A Call to Kill VB

I’ve been around the software development industry a few years, starting originally in Classic ASP using VBScript, then changing over to .Net around the time it first made it’s debut. It was a natural change to upgrade my skills to VB.Net – well, because that’s what it was created for, right? Not just for developers, but for enterprises to have a clear upgrade path to the current technology for existing applications, and to be able to leverage as much as possible the existing skill-set within the organization.

Here we are, ten years later. VB.Net, why do you still exist?

After years of VB.Net getting the language feature Me-Too! treatment, it’s still out there. I’m still seeing developers clinging to this antiquated language with a firm death grip. And I’m still seeing new projects being started with VB.Net…

I realize that .Net was architected with many different languages in mind – so that there would be peace, love and harmony between all developers (except Java!), but is VB even relevant anymore? In fact, whenever someone talks about a .Net application, or working with .Net, I only assume C#. With VB.Net’s ancient syntax, it feels like a “programming for dummies” project that’s gone too far. It’s almost condescending every time I have to code… Staring back at me all smug – saying “you don’t know what you’re doing! Why are you even getting paid?!” OK that part is in my head, but it’s still a WTF feeling…

On the Microsoft side of things; when Microsoft releases new versions of the framework, like Silverlight for Windows Phone, or XNA, C# gets first class treatment, then a VB.Net version is hacked into existence. It’s obvious who’s the star of the show in their eyes when it come to .Net, so who are we kidding? Is VB’s existence even justified anymore? .Net toolsets have matured to the point where Microsoft could, and should be including an uprade wizard to go from a VB.Net project to a C# project. Why not?!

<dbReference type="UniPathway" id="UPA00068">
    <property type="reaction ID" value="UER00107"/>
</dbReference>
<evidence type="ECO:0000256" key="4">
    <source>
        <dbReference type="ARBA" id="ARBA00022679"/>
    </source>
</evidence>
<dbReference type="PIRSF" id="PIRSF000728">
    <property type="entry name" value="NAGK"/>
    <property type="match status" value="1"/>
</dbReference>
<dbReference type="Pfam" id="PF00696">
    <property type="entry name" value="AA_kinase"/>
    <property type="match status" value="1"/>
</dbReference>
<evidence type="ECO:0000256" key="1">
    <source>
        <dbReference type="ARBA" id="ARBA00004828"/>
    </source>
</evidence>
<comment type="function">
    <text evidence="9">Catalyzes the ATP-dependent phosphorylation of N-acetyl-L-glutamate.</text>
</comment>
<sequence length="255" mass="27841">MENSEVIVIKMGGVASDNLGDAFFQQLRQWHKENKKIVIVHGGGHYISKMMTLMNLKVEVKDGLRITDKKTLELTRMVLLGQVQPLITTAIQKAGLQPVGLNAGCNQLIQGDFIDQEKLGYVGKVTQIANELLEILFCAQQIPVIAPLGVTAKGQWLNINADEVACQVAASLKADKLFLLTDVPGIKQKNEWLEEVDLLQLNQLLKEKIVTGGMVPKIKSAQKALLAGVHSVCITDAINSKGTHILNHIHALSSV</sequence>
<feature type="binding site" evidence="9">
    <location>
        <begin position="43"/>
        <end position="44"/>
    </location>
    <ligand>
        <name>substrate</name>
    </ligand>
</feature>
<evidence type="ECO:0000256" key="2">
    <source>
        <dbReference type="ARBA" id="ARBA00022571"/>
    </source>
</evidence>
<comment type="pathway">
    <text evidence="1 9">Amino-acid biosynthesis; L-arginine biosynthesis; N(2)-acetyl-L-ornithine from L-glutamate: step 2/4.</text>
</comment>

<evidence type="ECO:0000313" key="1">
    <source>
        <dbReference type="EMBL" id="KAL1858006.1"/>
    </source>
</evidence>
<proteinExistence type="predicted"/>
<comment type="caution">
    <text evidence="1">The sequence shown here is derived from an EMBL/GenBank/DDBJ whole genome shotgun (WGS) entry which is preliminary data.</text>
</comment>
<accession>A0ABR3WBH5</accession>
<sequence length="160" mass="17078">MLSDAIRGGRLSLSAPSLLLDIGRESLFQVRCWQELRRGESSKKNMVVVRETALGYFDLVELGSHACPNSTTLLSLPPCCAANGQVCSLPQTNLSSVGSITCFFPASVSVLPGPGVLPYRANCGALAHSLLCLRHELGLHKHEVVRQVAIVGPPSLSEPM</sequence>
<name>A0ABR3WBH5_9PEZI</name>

When a development team brings on a new hire based on .Net development skills, 9 out of 10 times they will stare in shock at the existence of VB.Net apps in an Enterprise suite, and have that look of disbelief that some of those apps are brand new.

Microsoft, isn’t it about time you put a bullet in this lame dog? It’s called progress – let’s stop clinging to the past and euthanize VB for the betterment of mankind.

The Importance of Coding Standards

I’ve always had an easy time of spotting how many hands have been in a certain piece of code during its lifetime. You see, there are so many different styles and preferences on how something can or should be done that each developer will do it their own way no matter what. From naming conventions, to code-organization, to business logic location – it doesn’t matter. In a loosely controlled environment, anything goes. It’s always been an issue wherever I’ve worked – with one outstanding exception.

In the military, standards establish specific requirements that a soldier must meet. These standards are usually established due to hard-learned lessons on what the best way to do something is. In certain cases, these standards can actually have a profound impact on the effectiveness of the personnel in question to do their job. Standards allow a team to work together as uniformly and as smoothly as possible. They help maintain discipline when faced with a difficult task, knowing exactly how to approach a specific problem, and they help with integrating new members into any team environment.

Now most development teams are not members of the military, but standards apply in any environment for the same reasons they apply in the Army.

I don’t think it can ever be stressed enough for a development team to be working with a set of well-established coding standards. Coding standards are the fundamental base-line for establishing the quality of code produced by any programmer, and an individual’s adherence to standards shows how much of a team player they are. The problem is that most environments do not have an established set of code standards.

Now I’ve heard before that ANY standards are better from NO standards. And well, I guess that could be right, but wouldn’t just sticking to industry-accepted coding standards be better? Wouldn’t it be easier when training new developers to not have to beat old industry accepted habits out of them? It’s a difficult thing to have to retrain yourself to do something the “wrong” way when you’ve spent years doing it in a way that has logical reasoning behind it. And it really doesn’t matter what I’m talking about, naming conventions, or architecture, logic and reason should be understood by any developer.

Establish a standard people. If you don’t know where to start, start here.